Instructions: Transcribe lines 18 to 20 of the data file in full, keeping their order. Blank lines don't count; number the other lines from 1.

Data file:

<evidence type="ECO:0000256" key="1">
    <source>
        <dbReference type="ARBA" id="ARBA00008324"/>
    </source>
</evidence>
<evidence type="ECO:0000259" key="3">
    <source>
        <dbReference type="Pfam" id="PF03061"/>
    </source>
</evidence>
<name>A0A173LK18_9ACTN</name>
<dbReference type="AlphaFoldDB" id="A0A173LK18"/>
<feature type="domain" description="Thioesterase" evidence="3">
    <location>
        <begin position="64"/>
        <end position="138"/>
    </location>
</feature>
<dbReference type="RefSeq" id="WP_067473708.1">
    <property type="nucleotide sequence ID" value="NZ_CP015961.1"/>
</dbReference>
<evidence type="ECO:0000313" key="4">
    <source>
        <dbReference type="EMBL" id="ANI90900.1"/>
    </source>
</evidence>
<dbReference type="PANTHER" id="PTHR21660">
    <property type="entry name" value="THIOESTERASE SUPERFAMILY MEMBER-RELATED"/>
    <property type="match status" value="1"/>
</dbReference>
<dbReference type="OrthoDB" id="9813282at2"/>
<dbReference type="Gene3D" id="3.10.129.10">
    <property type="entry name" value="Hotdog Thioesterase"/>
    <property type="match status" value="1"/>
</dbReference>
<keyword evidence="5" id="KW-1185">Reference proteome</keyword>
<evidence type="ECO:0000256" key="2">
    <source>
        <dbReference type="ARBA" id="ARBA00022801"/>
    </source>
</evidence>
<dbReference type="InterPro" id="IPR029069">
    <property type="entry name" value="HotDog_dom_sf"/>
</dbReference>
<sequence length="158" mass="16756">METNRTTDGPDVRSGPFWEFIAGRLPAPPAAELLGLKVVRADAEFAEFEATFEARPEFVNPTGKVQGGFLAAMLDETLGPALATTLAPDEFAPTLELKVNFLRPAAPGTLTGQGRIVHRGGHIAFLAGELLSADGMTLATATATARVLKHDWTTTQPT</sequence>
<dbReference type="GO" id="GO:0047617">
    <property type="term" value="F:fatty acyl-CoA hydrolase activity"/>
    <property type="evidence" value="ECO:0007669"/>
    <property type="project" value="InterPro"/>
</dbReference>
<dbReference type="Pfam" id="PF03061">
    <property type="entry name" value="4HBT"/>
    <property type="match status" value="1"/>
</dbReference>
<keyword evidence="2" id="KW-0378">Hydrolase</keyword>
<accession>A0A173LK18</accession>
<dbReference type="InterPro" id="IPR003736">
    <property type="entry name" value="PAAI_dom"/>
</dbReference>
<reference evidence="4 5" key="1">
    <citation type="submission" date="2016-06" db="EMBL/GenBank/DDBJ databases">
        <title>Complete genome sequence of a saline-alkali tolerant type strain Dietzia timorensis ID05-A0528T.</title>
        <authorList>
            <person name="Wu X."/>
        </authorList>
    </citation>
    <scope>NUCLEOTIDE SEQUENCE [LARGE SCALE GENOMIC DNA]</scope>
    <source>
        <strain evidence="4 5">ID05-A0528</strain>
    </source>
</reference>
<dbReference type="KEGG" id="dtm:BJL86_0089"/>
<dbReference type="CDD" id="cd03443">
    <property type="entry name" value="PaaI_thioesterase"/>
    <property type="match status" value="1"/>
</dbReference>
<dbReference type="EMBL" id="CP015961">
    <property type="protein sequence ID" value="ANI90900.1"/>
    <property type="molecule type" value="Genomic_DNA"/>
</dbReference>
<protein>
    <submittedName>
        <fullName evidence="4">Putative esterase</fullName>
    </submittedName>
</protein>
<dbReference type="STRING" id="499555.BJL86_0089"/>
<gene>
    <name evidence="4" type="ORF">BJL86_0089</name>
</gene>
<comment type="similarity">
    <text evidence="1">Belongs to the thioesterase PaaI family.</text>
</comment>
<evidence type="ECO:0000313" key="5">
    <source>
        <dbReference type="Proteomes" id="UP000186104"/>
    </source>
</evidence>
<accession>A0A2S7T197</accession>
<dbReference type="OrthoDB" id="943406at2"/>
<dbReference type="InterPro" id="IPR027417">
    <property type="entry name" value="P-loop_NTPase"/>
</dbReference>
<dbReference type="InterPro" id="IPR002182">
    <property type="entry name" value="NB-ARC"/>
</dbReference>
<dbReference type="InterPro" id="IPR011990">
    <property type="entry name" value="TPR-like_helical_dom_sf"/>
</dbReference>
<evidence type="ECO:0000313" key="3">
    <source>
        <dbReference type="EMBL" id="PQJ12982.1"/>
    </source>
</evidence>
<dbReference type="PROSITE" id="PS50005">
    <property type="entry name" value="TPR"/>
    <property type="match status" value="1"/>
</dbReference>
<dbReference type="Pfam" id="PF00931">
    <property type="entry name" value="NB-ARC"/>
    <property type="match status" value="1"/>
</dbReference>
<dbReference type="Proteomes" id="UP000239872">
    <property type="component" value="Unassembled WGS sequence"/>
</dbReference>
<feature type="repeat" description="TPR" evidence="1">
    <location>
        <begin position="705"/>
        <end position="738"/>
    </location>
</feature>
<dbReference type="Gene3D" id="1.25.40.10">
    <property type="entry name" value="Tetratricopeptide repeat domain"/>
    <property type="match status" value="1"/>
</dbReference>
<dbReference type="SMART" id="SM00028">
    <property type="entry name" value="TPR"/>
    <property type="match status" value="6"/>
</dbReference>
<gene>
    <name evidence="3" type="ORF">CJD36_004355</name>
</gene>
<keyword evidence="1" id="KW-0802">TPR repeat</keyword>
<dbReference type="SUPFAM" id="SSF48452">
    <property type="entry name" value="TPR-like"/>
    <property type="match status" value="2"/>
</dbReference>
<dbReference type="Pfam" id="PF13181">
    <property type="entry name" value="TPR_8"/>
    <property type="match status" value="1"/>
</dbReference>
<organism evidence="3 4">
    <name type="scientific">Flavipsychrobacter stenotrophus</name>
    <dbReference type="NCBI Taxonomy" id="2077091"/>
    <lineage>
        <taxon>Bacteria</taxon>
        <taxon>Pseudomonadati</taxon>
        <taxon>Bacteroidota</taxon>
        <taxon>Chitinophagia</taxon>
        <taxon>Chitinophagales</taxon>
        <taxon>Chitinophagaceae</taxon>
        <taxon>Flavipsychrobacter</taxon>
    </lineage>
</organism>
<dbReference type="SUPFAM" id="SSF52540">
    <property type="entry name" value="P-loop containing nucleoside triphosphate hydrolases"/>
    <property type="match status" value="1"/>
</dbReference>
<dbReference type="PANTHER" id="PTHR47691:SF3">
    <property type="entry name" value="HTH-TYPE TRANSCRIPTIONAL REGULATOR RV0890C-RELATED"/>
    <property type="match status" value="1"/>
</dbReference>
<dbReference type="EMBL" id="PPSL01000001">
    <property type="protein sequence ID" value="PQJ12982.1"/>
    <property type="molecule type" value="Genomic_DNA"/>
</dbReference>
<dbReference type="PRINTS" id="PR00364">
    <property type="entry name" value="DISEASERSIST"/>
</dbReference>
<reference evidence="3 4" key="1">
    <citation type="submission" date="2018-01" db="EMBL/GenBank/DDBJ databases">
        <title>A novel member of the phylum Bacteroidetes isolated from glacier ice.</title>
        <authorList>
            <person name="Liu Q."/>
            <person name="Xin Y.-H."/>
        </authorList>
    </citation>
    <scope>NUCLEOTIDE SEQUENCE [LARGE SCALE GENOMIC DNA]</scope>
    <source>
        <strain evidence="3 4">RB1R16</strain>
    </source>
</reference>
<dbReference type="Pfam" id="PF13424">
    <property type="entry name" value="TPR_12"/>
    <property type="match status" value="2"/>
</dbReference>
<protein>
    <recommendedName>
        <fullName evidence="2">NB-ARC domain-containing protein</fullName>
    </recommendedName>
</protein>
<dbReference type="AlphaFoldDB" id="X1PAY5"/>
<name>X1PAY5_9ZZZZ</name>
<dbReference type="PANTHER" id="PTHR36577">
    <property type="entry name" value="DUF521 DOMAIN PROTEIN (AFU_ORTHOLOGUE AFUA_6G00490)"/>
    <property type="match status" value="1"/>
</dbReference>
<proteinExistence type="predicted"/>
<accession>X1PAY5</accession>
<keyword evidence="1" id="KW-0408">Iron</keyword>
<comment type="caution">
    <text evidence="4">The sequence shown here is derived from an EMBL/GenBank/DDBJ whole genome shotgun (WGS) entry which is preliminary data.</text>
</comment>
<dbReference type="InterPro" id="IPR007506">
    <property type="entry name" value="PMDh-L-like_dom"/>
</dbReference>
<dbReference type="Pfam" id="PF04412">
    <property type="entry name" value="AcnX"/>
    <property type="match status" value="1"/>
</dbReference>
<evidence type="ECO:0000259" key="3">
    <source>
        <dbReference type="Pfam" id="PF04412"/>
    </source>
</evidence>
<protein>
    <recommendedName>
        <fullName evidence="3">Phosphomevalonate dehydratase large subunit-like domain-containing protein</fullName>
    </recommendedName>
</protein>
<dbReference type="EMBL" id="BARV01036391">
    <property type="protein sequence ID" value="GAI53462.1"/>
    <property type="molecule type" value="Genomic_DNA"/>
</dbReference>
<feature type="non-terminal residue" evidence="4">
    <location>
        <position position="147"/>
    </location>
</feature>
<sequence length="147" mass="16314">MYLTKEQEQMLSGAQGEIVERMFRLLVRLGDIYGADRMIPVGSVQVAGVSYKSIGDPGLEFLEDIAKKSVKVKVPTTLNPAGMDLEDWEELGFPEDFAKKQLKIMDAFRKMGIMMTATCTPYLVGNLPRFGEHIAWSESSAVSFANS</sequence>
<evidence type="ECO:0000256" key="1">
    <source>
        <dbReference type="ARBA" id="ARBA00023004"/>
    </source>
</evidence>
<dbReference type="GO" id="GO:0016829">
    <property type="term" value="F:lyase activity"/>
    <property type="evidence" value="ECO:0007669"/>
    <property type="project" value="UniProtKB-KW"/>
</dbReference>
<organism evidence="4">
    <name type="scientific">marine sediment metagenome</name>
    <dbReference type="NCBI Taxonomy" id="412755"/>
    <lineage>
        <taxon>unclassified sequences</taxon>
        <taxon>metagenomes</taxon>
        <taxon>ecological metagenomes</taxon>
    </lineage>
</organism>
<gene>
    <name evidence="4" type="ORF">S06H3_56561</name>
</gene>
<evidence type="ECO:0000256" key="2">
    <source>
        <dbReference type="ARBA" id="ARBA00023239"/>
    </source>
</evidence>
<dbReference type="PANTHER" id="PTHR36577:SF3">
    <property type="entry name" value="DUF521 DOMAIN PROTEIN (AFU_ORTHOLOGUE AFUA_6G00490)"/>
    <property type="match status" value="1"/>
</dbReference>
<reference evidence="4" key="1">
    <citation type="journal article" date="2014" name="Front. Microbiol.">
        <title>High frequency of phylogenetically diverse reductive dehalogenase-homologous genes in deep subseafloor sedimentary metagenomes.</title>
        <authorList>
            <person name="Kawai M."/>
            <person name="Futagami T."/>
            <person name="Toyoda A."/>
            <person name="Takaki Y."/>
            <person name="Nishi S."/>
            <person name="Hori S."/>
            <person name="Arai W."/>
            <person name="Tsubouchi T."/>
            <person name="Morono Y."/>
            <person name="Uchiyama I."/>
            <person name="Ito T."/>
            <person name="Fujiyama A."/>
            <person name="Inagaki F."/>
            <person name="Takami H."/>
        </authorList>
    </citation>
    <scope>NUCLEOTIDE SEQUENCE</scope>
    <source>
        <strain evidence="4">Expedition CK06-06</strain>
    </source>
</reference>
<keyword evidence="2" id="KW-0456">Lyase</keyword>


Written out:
</feature>
<dbReference type="RefSeq" id="WP_067473708.1">
    <property type="nucleotide sequence ID" value="NZ_CP015961.1"/>